New statistics released by Victoria University's Industrial Relations Centre (IRC) reveal the latest trends in collective bargaining.
In summary, the study discloses an average annualised wage increment in collective agreements for the year to June 2011 decreasing to 3.1%. The private sector has seen a drop in collective bargaining coverage to an all time low of 9%, while public sector coverage continues to increase to 58%. Further, there is a continuing shift towards MECA (multi-employer collective agreement) bargaining, covering two out of every 5 collectivised employees in New Zealand.
Average annual wage increments
Wage rate figures taken from 760 collective agreements nationwide for the year to June 2011, covering 145,330 employees, represents an average annualised increase of 3.1% (down from 4.2% the previous year).
Generally, the public sector accounted for stronger wage growth than the private sector. The private sector recorded an average annualised wage increase of 2.8% for 2011.
A significant factor affecting wage rates across both sectors is the duration of the relevant collective agreement. Shorter term collective agreements (less than 12 months) generally contain the lowest pay increases, on average 1.5%. No doubt this is largely because these agreements have been negotiated (and perhaps renegotiated) after the onset of the economic downturn in New Zealand.
The highest average annual increases (at 4.9%) are found in agreements for terms of 13 to 18 months, covering 14.3% of all collectivised workers in New Zealand. Agreements for two years or more pay an average annualised increase of 3.4%. Figures for the year to June 2011 suggest that 60% of collectivised employees are covered by agreements for two years or more duration; while only16% are covered by agreements for 12 months or less.
The last decade has seen a shift in collective agreements away from specifying certain wage rates for specific roles or grades, towards identifying a range of wages within which a workers pay rate falls. In most industries, these wage rate bands are narrowing due to a decrease in maximum rates and corresponding increase in minimum rates.
Traditionally, collective agreements have not contained productivity or performance related pay clauses. However, currently more than a quarter of all collectivised workers are covered by provisions linking pay increases to performance targets. Further, certain collective agreements (covering 17% of collectivised staff) provide for a combination of productivity payments, bonus and/or salary reviews, thereby linking remuneration to performance.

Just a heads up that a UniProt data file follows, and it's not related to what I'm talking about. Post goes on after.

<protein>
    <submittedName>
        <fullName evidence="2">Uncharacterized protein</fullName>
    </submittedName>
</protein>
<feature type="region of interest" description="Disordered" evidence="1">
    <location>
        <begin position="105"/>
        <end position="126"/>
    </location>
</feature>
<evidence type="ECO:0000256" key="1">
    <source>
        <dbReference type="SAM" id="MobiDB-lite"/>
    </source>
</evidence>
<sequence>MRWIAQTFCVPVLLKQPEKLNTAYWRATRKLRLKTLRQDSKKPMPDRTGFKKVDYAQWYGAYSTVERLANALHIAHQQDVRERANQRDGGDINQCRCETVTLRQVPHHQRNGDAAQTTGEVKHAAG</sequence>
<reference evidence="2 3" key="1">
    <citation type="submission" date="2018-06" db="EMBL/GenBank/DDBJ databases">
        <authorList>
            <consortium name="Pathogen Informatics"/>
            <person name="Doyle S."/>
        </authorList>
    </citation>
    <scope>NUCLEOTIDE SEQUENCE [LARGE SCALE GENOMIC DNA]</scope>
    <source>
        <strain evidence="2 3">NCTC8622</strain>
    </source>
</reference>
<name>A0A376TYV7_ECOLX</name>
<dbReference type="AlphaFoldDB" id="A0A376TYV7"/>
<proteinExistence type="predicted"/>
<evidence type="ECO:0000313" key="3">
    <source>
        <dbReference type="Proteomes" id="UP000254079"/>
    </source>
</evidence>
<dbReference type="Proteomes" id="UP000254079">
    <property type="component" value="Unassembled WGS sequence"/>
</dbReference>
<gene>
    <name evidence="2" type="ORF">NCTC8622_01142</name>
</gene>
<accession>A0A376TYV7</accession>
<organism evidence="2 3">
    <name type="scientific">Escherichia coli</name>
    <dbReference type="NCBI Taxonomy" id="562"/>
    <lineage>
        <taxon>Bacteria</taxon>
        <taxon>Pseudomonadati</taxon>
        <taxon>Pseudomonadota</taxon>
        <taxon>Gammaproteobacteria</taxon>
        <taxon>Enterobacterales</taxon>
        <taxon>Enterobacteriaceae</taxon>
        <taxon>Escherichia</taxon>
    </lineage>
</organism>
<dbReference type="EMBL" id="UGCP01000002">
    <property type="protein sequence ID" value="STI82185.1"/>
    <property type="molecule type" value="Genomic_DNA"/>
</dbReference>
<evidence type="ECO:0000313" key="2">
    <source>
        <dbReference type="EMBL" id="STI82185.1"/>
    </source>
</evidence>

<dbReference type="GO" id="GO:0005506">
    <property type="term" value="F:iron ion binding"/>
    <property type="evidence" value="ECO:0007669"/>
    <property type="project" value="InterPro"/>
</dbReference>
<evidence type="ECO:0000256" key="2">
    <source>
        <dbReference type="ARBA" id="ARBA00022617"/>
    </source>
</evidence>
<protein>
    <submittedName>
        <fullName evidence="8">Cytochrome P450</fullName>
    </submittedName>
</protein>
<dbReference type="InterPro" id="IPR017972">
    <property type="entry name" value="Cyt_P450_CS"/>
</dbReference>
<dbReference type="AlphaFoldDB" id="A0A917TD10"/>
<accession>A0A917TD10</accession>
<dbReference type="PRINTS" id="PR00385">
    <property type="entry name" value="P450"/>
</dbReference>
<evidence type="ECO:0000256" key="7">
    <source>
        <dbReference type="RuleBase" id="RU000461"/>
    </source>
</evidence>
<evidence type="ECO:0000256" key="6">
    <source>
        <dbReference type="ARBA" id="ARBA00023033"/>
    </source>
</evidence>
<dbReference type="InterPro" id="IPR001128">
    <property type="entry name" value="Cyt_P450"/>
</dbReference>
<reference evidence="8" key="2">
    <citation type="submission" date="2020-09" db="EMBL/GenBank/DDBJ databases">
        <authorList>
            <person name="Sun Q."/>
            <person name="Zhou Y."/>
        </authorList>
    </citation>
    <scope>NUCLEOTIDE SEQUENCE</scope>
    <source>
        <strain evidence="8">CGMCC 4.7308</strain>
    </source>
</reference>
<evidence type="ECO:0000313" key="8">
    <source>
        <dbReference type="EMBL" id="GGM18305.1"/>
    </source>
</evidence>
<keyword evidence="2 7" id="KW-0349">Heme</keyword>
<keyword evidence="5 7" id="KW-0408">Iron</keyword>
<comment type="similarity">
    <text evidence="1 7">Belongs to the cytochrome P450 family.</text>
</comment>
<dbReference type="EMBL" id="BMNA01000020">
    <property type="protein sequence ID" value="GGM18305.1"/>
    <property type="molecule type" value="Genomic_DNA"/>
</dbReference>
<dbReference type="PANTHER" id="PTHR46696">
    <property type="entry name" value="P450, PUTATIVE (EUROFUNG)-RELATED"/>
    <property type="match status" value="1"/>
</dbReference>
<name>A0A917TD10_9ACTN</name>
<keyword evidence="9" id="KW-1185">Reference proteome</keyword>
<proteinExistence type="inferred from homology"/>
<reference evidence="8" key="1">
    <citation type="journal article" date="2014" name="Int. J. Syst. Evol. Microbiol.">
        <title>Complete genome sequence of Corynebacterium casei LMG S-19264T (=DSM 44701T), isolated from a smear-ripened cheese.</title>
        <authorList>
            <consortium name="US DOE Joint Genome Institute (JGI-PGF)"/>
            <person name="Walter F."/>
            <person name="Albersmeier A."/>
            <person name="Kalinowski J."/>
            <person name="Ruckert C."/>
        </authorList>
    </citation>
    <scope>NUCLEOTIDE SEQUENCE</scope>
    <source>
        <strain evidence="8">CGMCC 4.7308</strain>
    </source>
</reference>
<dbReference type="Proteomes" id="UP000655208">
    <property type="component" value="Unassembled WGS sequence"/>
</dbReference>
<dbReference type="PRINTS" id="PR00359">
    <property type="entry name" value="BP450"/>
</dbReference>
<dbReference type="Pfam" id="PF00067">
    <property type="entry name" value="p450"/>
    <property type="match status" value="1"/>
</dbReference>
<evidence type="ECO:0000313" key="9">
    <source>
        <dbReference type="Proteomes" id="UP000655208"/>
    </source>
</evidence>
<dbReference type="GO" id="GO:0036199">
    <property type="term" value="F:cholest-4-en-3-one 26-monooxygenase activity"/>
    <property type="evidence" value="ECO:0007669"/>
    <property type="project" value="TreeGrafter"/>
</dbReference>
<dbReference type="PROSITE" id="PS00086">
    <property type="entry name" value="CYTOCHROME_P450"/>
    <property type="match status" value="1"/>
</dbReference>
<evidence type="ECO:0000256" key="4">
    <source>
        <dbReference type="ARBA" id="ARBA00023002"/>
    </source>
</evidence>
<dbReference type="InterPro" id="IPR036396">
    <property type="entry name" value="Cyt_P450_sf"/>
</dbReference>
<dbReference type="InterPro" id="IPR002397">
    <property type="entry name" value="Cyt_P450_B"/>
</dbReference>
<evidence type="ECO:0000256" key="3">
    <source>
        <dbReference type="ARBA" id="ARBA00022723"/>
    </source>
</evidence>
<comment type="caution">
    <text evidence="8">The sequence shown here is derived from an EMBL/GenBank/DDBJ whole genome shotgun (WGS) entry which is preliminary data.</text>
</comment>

Collective bargaining coverage – private v public
Total coverage figures for June 2011 demonstrate an overall increase in collective bargaining coverage, up 2.4% from the previous year. Collective agreements featured in the study ranged in size from those covering less than 50 employees to others covering more than 500 employees. The larger collective agreements (covering 500 or more employees) accounted for two thirds of the employees surveyed, but represented only 5% of the total number of collective agreements studied. The majority of collective agreements (62%) covered less than 50 employees.
In March 2011, collective bargaining coverage in the private sector had fallen to 9%, while public sector coverage had increased to 58%. This heavy concentration of collective bargaining in the public sector is mirrored by directly proportional levels of union membership.
Shift to MECAs
IRC statistics indicate a continuing trend towards MECAs, with 40% of all collectivised employees covered by MECAs for the year to June 2011 (up from 22% in 2009).
Most of the current MECAs are found in the public sector, particularly in health and education sectors and core Government. Current figures for collectivised employees covered by MECAs are: four out of five in the health sector; more than 75% in education; and 65% of core Government employees.
Only 13% of collectivised employees in the private sector are covered by MECAs. This figure is broadly static, up from 12% in 2010, with the remainder of unionised workers being employed on single employer collective agreements.